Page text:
Most of us enjoy taking pictures of plants and animals. I certainly do and have for many years. But what changes have taken place since I began pressing a shutter release 40 years ago! Until little more than a decade ago, photos were taken on film in tiny canisters. The best films for nature photography were low ISO (“speed’) films, with my favourites being Kodachrome 25 and Fujichrome Velvia 50. The low ISOs meant slow shutter speeds, and I photographed animals such as moose at exposures often ranging from one-fifteenth to one-sixtieth of a second. A tripod was necessary.
Then along came digital photography. I was reluctant to change to this unproven format but when I finally did, two things impressed me. First, you saw your photo as soon as you took it. No more waiting up to a week to see if your exposure was correct or the subject sharply focused. Second, no longer was I confined to slow camera speeds. With digital cameras, 400, 500, and even higher ISO settings allow me to shoot at dramatically higher speeds and capture movement near impossible to record on film. New lenses contained stabilizers that reduced camera shake, making tripod-free photography possible; only for close-ups of insects or flowers do I use one. Digital photography seemed to have no disadvantages.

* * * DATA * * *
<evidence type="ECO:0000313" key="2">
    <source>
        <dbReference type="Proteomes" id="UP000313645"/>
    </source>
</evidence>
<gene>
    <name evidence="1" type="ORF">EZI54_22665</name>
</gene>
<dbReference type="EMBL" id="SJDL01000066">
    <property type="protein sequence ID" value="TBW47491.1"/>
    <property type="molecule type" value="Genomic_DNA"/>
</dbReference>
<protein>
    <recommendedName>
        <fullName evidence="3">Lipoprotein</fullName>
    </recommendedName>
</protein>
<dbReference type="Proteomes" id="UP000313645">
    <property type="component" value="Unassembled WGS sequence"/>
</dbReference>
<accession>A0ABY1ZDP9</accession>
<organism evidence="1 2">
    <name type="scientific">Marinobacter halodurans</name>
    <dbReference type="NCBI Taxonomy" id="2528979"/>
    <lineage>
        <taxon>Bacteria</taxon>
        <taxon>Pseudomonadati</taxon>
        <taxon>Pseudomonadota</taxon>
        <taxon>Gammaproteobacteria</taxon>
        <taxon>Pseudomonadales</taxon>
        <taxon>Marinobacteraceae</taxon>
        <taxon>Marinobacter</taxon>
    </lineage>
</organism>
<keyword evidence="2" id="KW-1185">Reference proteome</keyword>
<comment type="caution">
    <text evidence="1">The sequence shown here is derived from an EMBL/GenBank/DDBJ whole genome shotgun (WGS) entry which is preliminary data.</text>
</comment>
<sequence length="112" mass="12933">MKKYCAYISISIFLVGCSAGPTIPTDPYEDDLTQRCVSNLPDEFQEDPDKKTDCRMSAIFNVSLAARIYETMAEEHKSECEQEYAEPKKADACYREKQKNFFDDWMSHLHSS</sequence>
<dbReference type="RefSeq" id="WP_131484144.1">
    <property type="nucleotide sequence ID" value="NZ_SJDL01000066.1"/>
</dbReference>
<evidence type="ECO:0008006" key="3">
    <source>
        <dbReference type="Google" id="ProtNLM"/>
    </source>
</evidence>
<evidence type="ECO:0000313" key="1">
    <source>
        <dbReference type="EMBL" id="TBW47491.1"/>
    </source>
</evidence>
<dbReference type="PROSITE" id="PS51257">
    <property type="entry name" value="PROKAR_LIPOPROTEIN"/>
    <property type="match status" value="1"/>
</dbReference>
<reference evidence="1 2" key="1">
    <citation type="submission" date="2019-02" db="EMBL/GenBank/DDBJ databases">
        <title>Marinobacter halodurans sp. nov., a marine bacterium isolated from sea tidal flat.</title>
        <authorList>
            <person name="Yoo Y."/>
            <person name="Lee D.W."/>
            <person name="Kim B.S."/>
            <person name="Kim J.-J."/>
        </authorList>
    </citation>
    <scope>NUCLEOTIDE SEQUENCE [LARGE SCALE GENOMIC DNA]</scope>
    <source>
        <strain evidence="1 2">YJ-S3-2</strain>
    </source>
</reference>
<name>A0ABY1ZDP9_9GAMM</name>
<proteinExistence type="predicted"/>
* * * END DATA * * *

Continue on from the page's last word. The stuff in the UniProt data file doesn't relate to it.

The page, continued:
Camera sales grew exponentially, as did the number of people taking nature photos. But it became apparent that there were drawbacks. Computers were needed for image storage and editing (and I don’t like computers). And with the ease of digital photography, neophytes didn’t really have to learn the craft, and most certainly didn’t know their subjects.
Unfortunately, many of those (I am loath to call them “photographers”) are driven to attain photos to display on their websites for bragging rights (these remind me of the trophy walls of big game hunters), and they lack respect for their subjects: a photo must be taken at any cost. This type of “photographer” trespasses on private property, harasses animals until they become exhausted or flee, damages habitats to get clearer views of subjects, and feeds foxes or releases mice in front of owls to entice them to approach more closely.
The latter activity is called “baiting” and I am not alone in having real problems with that activity. Owls and foxes are not like chickadees with which we can interact without affecting their behaviour. Feeding predators makes them lose their natural fear of humans. Baiting wild birds of prey can even get them killed: Great Gray Owls have been hit by cars as they flew across roads toward live bait. Also, there is the point that releasing non-native animals (pet store mice) into the wild is not legal.
I’m not saying that I am holier than anyone else who owns a camera. But I do have a profound respect for (and well-founded knowledge of) all things wild, and do my utmost to avoid disturbing them or affecting their environment when taking photographs.
Not everyone gives wildlife their due respect, and digital photography has created new and significant problems for them.
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